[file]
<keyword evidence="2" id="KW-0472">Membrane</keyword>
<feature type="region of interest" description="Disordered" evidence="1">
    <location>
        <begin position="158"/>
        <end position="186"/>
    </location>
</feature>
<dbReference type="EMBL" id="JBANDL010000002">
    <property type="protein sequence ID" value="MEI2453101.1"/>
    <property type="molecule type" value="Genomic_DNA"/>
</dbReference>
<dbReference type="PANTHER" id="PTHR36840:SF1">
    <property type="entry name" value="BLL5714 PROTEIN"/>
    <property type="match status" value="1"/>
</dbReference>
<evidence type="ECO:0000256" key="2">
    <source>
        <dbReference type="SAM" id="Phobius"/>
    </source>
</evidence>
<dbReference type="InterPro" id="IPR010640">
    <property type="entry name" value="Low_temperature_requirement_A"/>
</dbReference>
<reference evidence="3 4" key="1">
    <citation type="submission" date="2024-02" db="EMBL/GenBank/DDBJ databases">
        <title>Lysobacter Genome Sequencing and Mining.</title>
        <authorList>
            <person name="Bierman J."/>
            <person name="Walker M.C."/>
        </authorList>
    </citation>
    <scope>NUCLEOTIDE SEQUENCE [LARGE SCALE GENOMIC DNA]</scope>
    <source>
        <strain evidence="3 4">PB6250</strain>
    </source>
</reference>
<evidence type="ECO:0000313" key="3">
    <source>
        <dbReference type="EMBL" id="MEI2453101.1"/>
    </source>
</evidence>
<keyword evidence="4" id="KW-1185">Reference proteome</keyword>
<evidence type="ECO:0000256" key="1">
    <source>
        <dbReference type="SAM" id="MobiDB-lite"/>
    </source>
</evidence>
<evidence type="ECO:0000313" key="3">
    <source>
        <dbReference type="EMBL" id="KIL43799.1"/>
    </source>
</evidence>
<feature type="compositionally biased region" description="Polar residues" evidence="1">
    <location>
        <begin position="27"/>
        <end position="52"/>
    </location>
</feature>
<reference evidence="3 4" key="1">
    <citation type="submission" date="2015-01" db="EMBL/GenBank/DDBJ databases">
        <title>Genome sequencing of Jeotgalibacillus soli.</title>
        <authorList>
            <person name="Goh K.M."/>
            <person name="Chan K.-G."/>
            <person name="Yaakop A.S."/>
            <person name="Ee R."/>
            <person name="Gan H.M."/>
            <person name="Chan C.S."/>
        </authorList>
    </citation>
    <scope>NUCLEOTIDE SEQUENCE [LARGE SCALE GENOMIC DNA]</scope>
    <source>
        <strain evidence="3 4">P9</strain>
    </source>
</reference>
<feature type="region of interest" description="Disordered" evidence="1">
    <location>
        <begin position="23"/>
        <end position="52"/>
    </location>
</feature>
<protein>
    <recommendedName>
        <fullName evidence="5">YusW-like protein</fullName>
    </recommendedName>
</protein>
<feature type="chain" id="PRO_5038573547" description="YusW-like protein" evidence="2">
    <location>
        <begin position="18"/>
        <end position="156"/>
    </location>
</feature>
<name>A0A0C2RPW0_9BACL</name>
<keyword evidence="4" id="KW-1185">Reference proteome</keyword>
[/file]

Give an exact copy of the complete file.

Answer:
<keyword evidence="2" id="KW-0472">Membrane</keyword>
<feature type="region of interest" description="Disordered" evidence="1">
    <location>
        <begin position="158"/>
        <end position="186"/>
    </location>
</feature>
<dbReference type="EMBL" id="JBANDL010000002">
    <property type="protein sequence ID" value="MEI2453101.1"/>
    <property type="molecule type" value="Genomic_DNA"/>
</dbReference>
<dbReference type="PANTHER" id="PTHR36840:SF1">
    <property type="entry name" value="BLL5714 PROTEIN"/>
    <property type="match status" value="1"/>
</dbReference>
<evidence type="ECO:0000256" key="2">
    <source>
        <dbReference type="SAM" id="Phobius"/>
    </source>
</evidence>
<dbReference type="InterPro" id="IPR010640">
    <property type="entry name" value="Low_temperature_requirement_A"/>
</dbReference>
<reference evidence="3 4" key="1">
    <citation type="submission" date="2024-02" db="EMBL/GenBank/DDBJ databases">
        <title>Lysobacter Genome Sequencing and Mining.</title>
        <authorList>
            <person name="Bierman J."/>
            <person name="Walker M.C."/>
        </authorList>
    </citation>
    <scope>NUCLEOTIDE SEQUENCE [LARGE SCALE GENOMIC DNA]</scope>
    <source>
        <strain evidence="3 4">PB6250</strain>
    </source>
</reference>
<evidence type="ECO:0000313" key="3">
    <source>
        <dbReference type="EMBL" id="MEI2453101.1"/>
    </source>
</evidence>
<keyword evidence="4" id="KW-1185">Reference proteome</keyword>
<evidence type="ECO:0000256" key="1">
    <source>
        <dbReference type="SAM" id="MobiDB-lite"/>
    </source>
</evidence>
<evidence type="ECO:0000313" key="3">
    <source>
        <dbReference type="EMBL" id="KIL43799.1"/>
    </source>
</evidence>
<feature type="compositionally biased region" description="Polar residues" evidence="1">
    <location>
        <begin position="27"/>
        <end position="52"/>
    </location>
</feature>
<reference evidence="3 4" key="1">
    <citation type="submission" date="2015-01" db="EMBL/GenBank/DDBJ databases">
        <title>Genome sequencing of Jeotgalibacillus soli.</title>
        <authorList>
            <person name="Goh K.M."/>
            <person name="Chan K.-G."/>
            <person name="Yaakop A.S."/>
            <person name="Ee R."/>
            <person name="Gan H.M."/>
            <person name="Chan C.S."/>
        </authorList>
    </citation>
    <scope>NUCLEOTIDE SEQUENCE [LARGE SCALE GENOMIC DNA]</scope>
    <source>
        <strain evidence="3 4">P9</strain>
    </source>
</reference>
<feature type="region of interest" description="Disordered" evidence="1">
    <location>
        <begin position="23"/>
        <end position="52"/>
    </location>
</feature>
<protein>
    <recommendedName>
        <fullName evidence="5">YusW-like protein</fullName>
    </recommendedName>
</protein>
<feature type="chain" id="PRO_5038573547" description="YusW-like protein" evidence="2">
    <location>
        <begin position="18"/>
        <end position="156"/>
    </location>
</feature>
<name>A0A0C2RPW0_9BACL</name>
<keyword evidence="4" id="KW-1185">Reference proteome</keyword>